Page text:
At 87, a UCC trans trailblazer reveals she’s ‘not done’ yet
As she steps down from a national job speaking out for LGBTQ people in church life, Barbara Satin doesn’t mind revealing her age.
“In July, I’ll be 88 years old,” said the United Church of Christ’s transgender trailblazer. “That’s important, simply because I’m concerned that people look at the aging of America as a detriment. People think of the cost involved in caring for our seniors as if it were as a minus — and there are so many of us doing good stuff.”
In Satin’s case, that good stuff has involved everything from securing housing for elderly queer people to serving on a U.S. presidential council to authoring TransAction, a resource for churches. Since coming out in her 50s, she has embraced the work of revealing to churches, in the UCC and beyond, the gifts of trans people — often just by being present.
For more than 14 years, she worked for the National LGBTQ Task Force, directing its faith-related work much of that time. As she left that position this month (though she’ll remain as a consultant), accolades poured forth from colleagues — including the UCC’s national officers. “Your faithful leadership has made a significant contribution to creating a just world for all,” they told her.
Satin said a UCC event years ago — and what happened afterwards — were keys to discovering the value of just telling her story.
Key UCC moment
That key moment came in 1998. That’s when she spoke — and did more than that — at the national summer gathering of the UCC’s Open and Affirming Coalition, held in Chicago. She was still fairly new to being out — and new to the UCC. Recently, she had become the first trans person to join open-and-affirming Spirit of the Lakes UCC in Minneapolis. (It’s now part of Living Table UCC. She’s still a member there.)
Satin recalled it this way: “I got an invitation to come and make a presentation on being transgender in the church. They had never had that conversation. And so I said yes, I would do that, although I was a little apprehensive because I really was brand new at this.
“So then I got a follow-up message saying, oh, we would like you to do it in song, dance, poetry, dramatic reading, something entertaining. And I thought, wow, okay, I don’t do those things. … But I thought it was too important an opportunity not to be involved, so I said, yes, I’ll figure out something.”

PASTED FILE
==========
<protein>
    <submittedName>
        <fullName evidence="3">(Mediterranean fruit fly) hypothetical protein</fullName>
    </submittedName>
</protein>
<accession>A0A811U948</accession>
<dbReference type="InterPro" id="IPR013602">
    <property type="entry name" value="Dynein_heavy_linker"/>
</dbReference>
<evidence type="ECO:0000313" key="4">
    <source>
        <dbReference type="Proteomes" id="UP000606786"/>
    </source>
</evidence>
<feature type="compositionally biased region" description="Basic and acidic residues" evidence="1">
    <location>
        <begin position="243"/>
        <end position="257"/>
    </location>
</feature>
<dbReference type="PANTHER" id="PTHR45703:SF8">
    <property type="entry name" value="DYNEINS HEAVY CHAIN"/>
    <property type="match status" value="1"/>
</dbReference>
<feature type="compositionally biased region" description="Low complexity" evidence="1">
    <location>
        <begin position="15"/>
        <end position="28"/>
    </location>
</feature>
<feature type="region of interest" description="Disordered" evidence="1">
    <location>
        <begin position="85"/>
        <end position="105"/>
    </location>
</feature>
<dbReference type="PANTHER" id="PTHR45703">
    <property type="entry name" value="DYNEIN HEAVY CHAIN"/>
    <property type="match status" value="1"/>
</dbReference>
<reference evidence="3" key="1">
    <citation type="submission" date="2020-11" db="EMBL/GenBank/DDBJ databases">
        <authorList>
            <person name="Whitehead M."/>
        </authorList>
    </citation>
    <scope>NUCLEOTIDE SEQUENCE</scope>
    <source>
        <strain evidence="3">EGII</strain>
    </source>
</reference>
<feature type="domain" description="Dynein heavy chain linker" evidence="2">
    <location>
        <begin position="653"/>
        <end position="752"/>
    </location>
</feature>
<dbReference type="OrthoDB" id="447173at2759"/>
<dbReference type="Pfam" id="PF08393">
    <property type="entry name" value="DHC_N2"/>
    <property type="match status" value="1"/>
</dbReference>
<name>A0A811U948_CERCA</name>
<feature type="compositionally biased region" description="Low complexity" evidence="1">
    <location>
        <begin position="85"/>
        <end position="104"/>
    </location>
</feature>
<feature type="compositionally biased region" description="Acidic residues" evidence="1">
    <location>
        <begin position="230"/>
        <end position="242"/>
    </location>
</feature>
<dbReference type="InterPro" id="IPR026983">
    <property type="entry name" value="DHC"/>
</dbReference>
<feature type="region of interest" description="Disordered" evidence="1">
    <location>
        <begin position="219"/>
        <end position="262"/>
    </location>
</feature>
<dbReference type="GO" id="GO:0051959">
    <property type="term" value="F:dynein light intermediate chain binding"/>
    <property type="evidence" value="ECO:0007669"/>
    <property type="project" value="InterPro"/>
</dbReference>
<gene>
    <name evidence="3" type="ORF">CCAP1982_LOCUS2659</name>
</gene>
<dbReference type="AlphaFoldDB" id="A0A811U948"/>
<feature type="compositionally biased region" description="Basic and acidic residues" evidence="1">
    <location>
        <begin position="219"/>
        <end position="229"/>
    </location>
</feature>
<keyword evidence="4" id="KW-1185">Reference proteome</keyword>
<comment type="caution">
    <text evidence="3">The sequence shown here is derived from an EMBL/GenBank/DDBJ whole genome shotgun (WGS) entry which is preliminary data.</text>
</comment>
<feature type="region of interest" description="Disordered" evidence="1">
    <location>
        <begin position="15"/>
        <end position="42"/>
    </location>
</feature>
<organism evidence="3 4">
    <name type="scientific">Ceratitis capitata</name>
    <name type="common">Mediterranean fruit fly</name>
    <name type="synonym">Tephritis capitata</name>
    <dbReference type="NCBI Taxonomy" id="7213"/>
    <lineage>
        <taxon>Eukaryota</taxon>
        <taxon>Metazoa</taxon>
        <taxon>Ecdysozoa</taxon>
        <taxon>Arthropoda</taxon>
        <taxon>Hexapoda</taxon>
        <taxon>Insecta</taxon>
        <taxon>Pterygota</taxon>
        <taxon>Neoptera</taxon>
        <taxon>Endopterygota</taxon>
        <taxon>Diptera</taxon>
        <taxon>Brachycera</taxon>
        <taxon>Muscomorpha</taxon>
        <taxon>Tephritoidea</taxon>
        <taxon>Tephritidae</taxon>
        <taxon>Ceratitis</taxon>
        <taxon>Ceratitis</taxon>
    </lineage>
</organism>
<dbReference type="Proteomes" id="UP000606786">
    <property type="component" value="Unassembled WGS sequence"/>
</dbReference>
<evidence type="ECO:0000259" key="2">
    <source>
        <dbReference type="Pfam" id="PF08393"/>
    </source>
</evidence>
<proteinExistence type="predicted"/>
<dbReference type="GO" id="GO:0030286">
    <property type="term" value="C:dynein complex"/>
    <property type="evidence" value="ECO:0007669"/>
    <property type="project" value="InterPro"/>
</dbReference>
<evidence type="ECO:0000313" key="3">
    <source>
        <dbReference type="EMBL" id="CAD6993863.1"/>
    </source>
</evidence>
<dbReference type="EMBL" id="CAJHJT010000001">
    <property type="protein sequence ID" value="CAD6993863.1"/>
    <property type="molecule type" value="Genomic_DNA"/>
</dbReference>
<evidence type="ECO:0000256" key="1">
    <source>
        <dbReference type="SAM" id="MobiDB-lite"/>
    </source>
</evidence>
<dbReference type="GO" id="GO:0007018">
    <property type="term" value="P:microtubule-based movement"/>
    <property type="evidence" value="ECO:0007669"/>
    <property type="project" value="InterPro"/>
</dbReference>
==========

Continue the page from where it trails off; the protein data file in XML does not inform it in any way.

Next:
‘Renewed my life’
That “something” was to take the stage in a terrycloth robe as David, the person as whom she had lived most of her life, and tell her story. While speaking, she began a visible transformation, starting with a makeup kit. “And by the end of my presentation, I dropped the robe and I had on a fabulous outfit, and put on the wig and presented them with Barbara Satin.”
It was warmly received. But the real impact for her work came a few months later, back in the Twin Cities.
A woman who had been at the Coalition gathering sought Satin out at a Thanksgiving church service. The woman said she had cut herself off from her father because he was transgender. “I hadn’t talked to him in years until I watched you in Chicago and I realized that you were telling my dad’s story,” she told Satin. “That was my dad up there. And I realized that I needed to reconnect with him.”
The reconnection had “renewed her life, and she was so thankful,” Satin said. “But it renewed my life also, because it made me realize that what I [had] was this ability to be present as a trans person, and that that was an important element for a lot of people — to be able to hear my story, see me.” Since then, Satin said, “I’ve sort of lived this ministry of presence, trying to be a trans presence in places where people wouldn’t normally see a trans person.”
‘Strength and beauty’
That story — in fact, her whole life’s story — appears in an oral history at the website of the LBGTQ Religious Archives Network. Among the things she describes in that recorded interview — and in the transcript there — are: